NBN Co has finally announced the guiding principles for its "multi-technology" rollout of the NBN, confirming that anyone who fell outside the initial rollout map for fibre-to-the-premises technology is now officially going to be left without -- unless you're willing to pay.
As part of a plan to bring the NBN to all Australians more quickly and for less money -- the multi-technology mix announced by Communications Minister Malcolm Turnbull in April this year -- NBN Co has confirmed that only those households and businesses in areas "where the NBN fibre-to-the-premises network has been deployed or is in advanced stages of being built" are going to be eligible to receive FTTP.
Despite this, the company confirmed for the first time that it was considering rolling out "fibre-on-demand product".
According to the NBN Co statement, "work is underway to develop guidelines so that individuals or businesses with specific speed requirements can purchase fibre up to their premises. Equally so, NBN will work with small communities that choose to co-fund FTTP if they are in an alternative technology area."
NBN Co has long worked under the mantra of "universal access" and the remit of "fulfilling the Federal Government's policy goal of ensuring all Australians have access to fast broadband as soon and as cost-effectively as possible". However, this significant shift towards a pay-to-upgrade model could well see some Australians getting better service if they're willing to pay.
The major factor underpinning the multi-technology rollout principles announced today was the utilisation of "existing fit-for-purpose network infrastructure to deliver the minimum data rates required" by the Government.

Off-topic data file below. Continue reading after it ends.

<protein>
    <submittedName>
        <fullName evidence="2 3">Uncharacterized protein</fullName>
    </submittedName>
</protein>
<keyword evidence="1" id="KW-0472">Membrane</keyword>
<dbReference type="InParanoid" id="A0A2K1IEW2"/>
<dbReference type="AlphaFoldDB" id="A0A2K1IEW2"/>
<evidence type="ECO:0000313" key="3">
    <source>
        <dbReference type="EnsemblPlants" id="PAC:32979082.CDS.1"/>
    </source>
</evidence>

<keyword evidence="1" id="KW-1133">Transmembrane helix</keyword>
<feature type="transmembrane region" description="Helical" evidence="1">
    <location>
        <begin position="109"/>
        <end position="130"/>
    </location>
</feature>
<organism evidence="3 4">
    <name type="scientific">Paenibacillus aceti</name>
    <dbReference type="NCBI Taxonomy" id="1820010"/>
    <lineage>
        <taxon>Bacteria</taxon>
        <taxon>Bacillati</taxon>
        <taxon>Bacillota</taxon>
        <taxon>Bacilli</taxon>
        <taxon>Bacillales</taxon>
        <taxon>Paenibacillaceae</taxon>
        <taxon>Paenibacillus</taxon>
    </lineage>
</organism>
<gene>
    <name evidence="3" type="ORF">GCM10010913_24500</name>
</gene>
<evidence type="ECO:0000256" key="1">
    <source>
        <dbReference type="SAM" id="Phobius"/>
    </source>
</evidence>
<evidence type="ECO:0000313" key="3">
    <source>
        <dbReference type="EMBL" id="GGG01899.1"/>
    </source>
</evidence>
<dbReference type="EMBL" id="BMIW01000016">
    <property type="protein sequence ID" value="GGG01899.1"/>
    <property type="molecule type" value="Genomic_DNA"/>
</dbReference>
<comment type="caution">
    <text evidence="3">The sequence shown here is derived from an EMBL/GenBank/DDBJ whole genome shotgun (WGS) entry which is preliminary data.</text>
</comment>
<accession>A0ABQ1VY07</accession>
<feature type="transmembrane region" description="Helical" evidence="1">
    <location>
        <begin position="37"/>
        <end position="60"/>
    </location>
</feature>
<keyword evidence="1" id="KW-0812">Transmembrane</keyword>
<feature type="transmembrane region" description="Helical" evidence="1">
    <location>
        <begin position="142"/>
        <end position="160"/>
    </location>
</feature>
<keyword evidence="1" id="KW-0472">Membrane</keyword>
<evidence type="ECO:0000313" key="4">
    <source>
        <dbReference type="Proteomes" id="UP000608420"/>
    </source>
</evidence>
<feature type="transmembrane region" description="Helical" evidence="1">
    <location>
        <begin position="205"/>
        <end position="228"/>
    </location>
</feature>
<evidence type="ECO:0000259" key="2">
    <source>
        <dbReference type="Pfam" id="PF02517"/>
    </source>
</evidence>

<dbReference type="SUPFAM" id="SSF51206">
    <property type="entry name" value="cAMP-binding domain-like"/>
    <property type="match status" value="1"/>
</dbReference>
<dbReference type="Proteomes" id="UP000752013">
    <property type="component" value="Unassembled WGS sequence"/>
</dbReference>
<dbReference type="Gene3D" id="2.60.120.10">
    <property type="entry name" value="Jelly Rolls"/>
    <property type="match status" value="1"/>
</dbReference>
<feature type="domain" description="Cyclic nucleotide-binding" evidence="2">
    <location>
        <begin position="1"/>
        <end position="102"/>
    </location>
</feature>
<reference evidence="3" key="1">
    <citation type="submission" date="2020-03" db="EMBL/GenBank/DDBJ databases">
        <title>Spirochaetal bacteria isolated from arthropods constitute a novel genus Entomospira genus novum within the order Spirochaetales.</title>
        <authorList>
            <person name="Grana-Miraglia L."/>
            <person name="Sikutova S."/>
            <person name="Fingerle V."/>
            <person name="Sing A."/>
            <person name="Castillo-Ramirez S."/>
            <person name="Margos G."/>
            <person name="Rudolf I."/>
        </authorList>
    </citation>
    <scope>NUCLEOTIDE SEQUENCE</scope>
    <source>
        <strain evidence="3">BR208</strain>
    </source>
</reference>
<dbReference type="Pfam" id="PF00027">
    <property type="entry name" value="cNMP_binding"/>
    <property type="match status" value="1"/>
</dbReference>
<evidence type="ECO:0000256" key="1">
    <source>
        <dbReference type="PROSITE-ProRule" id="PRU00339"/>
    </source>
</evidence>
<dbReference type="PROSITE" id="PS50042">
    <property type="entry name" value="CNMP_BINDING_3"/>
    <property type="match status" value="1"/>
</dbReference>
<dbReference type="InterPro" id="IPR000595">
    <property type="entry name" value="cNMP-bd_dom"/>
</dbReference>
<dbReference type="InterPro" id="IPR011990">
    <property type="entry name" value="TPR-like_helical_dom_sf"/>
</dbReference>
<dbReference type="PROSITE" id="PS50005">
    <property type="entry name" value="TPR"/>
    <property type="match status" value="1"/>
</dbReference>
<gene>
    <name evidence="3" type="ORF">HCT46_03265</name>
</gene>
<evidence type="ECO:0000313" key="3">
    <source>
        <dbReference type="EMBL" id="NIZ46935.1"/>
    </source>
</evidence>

To that end, NBN Co also announced guidelines stipulating that households and business in areas "earmarked" for wireless or satellite network deployment will remain part of the Fixed Wireless or Satellite rollout, while premises already served by the Optus or Telstra Hybrid Fibre Coaxial (HFC) cable networks "will receive fast broadband over an upgraded HFC network".
With Telstra and Optus negotiations on HFC taking place behind closed doors with little word from the telcos or NBN Co (in a financial results briefing today Optus executives once again declined to comment on the particulars of the negotiations), it is unclear exactly how this network will be upgraded.
In addition, NBN Co has also advised that "incorporation into the NBN of copper and HFC assets is contingent upon the successful conclusion of negotiations currently underway with Telstra and SingTel Optus".
And what's in store if your premises are not covered by FTTP, HFC, Fixed Wireless or Satellite? According to NBN Co, "all other communities are likely to receive fast broadband over fibre-to-the-node (FTTN) and, in the case of multi-dwelling units such as apartment blocks, fibre-to-the-basement (FTTB)".
Speaking about today's updated guidelines, NBN Co CEO Bill Morrow said the company had to "address the under-penetration of broadband access as soon as possible" in order to shore up Australia's digital future.
"Universal Access, sufficient speeds, affordability and the time to build are all key factors," he said.
"Furthermore, these principles will give greater clarity to local communities and service providers about how the NBN is being rolled out and the criteria underpinning the choice of technology in each community."